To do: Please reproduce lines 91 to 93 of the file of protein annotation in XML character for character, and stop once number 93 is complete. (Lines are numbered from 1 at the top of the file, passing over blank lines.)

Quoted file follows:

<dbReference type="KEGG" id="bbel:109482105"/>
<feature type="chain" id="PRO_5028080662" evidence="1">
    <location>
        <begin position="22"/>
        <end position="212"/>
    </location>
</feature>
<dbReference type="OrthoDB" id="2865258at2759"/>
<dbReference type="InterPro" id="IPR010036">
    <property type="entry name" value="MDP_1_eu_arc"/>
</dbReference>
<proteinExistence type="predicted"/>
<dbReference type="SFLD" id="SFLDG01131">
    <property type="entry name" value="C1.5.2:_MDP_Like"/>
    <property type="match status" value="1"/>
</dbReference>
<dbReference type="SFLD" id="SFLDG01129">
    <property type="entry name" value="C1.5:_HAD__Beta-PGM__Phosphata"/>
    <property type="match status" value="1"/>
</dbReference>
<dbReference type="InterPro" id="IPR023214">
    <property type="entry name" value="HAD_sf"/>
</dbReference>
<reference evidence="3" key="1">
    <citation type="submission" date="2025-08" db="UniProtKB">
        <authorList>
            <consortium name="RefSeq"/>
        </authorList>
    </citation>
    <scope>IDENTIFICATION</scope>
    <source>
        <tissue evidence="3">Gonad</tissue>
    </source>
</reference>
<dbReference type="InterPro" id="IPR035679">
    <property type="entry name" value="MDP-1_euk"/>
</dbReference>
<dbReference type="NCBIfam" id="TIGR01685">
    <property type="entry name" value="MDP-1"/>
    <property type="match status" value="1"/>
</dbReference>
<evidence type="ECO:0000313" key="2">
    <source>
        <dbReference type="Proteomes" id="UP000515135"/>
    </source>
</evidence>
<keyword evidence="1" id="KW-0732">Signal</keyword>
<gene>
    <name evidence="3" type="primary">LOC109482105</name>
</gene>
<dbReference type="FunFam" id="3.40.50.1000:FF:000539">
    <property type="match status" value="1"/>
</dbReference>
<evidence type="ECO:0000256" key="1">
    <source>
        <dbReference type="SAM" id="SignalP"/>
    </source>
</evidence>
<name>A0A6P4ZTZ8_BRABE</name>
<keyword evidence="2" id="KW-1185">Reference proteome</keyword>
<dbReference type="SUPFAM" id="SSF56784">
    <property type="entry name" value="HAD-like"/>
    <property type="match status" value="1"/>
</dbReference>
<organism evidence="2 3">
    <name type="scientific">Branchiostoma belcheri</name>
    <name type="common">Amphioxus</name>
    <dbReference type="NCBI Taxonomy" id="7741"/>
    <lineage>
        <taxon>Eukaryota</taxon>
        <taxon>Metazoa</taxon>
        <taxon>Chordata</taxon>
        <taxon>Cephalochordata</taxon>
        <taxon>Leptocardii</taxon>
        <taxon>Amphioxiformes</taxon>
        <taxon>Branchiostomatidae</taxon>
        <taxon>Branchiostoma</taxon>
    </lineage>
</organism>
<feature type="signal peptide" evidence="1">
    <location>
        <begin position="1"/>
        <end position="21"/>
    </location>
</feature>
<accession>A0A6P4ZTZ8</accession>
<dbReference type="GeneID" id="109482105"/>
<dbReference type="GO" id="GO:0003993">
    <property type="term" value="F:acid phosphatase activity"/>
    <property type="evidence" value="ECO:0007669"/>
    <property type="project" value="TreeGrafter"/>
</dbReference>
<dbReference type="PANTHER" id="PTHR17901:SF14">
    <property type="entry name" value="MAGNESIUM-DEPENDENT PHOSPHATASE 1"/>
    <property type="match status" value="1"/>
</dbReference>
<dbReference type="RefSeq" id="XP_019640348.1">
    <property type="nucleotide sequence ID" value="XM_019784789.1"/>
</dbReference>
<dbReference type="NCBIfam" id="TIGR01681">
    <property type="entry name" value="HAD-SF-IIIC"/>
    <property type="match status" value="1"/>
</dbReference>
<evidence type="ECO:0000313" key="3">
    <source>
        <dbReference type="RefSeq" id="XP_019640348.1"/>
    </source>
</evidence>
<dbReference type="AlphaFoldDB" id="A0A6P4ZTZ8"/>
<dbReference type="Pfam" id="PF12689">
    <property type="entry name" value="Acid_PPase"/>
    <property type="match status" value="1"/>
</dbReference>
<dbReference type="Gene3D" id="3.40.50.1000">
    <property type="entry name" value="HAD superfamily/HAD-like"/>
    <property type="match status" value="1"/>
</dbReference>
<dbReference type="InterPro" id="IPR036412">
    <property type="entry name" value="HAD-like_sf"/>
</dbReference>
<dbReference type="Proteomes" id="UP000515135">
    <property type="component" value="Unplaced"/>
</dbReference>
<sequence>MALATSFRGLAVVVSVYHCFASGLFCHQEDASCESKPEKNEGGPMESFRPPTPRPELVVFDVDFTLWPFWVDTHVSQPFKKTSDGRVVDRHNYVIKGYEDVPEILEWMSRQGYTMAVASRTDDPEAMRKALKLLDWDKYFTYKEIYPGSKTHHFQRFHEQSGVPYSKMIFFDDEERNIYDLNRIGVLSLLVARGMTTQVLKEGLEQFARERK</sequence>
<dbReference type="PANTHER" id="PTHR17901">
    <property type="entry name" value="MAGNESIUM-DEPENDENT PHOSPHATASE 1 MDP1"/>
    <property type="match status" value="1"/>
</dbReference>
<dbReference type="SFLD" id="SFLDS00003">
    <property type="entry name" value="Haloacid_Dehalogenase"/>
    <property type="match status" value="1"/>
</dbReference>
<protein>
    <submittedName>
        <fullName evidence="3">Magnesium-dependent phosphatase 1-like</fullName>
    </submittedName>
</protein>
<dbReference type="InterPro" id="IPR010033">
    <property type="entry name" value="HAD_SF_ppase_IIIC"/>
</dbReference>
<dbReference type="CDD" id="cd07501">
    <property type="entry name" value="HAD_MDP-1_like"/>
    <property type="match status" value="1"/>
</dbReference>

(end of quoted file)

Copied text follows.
    <property type="project" value="TreeGrafter"/>
</dbReference>
<dbReference type="PANTHER" id="PTHR17901:SF14">